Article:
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The AP reports that Attorney General William Barr has authorized the Department of Justice to investigate credible allegations of voter fraud.
Attorney General William Barr has authorized federal prosecutors across the U.S. to pursue “substantial allegations” of voting irregularities before the 2020 presidential election is certified, despite little evidence of fraud.
Barr’s action comes days after Democrat Joe Biden defeated President Donald Trump and raises the prospect that Trump will use the Justice Department to try to challenge the outcome.
The second sentence has not happened and will not have until the states certify their results and the Electoral College meets to vote, in December.
The investigations are at the beginning stages, despite little evidence the media will ever report on any of it fairly.
Trump has not conceded the election and is instead claiming without evidence that there has been a widespread, multi-state conspiracy by Democrats to skew the vote tally in Biden’s favor.
The use of the word “widespread” is interesting.
From a media that obsessed for more than 3 years over the false accusation that Trump colluded with Russia to steal the 2016 election, AP’s dismissive tone is rich. If any fraud happened, why would anyone not want to know who and how? Our republic depends on clean elections.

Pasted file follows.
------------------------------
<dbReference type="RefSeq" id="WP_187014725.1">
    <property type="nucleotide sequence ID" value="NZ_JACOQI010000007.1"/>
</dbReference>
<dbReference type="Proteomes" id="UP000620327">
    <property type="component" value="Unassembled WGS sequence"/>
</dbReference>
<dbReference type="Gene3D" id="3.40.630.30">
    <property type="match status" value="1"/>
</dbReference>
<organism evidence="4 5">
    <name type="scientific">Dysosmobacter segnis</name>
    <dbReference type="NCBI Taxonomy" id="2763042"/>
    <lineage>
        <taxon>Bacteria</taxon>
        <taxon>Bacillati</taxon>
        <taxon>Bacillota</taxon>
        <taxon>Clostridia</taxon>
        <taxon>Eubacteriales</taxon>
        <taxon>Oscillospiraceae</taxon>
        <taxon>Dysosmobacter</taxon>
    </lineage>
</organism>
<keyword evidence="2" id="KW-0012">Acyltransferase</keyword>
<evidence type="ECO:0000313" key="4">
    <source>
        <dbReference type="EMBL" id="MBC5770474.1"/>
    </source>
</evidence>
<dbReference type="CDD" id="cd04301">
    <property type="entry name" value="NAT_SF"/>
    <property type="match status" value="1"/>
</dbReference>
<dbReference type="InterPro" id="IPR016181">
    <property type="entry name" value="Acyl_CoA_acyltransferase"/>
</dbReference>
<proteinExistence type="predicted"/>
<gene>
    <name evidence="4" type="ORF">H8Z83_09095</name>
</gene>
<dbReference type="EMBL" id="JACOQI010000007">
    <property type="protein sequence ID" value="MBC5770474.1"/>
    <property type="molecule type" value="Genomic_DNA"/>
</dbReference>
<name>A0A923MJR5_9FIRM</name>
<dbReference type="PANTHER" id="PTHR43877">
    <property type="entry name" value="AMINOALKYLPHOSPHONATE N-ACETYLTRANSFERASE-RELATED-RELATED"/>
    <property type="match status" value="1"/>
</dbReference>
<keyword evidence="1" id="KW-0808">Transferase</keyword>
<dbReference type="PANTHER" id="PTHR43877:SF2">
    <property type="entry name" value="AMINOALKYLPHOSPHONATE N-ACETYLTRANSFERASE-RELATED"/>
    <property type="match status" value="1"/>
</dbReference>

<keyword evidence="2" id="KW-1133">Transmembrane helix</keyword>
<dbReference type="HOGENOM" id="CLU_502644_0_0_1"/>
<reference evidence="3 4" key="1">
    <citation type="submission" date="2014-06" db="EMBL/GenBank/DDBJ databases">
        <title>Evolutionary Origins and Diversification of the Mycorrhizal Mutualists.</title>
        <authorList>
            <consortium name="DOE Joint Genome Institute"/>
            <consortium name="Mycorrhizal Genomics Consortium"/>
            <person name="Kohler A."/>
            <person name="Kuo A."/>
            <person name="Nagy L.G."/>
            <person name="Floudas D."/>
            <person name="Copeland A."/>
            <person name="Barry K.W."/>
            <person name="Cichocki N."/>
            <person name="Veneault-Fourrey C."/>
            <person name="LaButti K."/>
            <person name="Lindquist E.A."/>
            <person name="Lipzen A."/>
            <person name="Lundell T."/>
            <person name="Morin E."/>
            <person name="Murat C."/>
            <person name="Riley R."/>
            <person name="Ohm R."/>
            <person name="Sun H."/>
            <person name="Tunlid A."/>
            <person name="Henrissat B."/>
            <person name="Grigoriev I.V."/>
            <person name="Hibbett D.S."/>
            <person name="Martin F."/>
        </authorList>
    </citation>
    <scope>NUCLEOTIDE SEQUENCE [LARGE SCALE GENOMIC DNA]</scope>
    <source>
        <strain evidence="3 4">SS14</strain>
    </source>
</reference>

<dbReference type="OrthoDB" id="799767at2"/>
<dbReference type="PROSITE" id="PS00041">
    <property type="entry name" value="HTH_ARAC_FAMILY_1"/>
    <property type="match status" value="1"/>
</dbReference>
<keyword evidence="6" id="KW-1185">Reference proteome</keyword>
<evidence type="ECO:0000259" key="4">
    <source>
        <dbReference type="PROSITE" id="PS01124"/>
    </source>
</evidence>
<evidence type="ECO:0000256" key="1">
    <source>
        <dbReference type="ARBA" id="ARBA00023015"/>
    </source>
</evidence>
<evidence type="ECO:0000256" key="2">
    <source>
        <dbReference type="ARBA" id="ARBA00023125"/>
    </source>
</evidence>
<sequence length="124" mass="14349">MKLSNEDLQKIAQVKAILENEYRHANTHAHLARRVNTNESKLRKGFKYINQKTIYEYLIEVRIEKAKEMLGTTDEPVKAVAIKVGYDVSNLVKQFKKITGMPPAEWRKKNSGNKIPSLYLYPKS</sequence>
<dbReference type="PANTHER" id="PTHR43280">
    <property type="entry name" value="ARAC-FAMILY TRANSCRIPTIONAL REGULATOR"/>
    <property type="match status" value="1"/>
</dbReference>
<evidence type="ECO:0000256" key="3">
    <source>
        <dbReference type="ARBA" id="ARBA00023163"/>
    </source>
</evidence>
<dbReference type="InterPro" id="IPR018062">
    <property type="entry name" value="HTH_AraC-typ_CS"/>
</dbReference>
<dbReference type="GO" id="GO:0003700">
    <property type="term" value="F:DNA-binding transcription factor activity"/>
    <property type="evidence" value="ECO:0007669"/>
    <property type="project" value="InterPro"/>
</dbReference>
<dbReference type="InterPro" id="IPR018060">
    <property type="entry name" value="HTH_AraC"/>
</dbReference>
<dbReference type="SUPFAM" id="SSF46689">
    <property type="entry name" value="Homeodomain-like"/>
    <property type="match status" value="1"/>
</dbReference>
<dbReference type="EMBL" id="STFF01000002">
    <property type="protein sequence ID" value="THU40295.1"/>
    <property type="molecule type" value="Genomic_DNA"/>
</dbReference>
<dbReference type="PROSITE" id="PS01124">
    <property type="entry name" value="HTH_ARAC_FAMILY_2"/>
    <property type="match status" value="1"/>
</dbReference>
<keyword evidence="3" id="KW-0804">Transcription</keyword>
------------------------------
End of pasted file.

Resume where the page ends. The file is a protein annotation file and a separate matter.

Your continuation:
Barr’s memo is quite narrow and focused.
In a memo to U.S. attorneys, obtained by The Associated Press, Barr wrote that investigations “may be conducted if there are clear and apparently-credible allegations of irregularities that, if true, could potentially impact the outcome of a federal election in an individual State.”
What’s wrong with that?
How did AP obtain the memo?
The AP itself reported in 2019 that there could be serious issues with the security of election machines in a number of states. The security issue is tied to the end-of-life of Windows 7, which is the heart of many voting systems. Unless those systems are patched, they could be insecure and susceptible to manipulation.
The AP surveyed all 50 states, the District of Columbia and territories, and found multiple battleground states affected by the end of Windows 7 support, including Pennsylvania, Wisconsin, Florida, Iowa, Indiana, Arizona and North Carolina. Also affected are Michigan, which recently acquired a new system, and Georgia, which will announce its new system soon.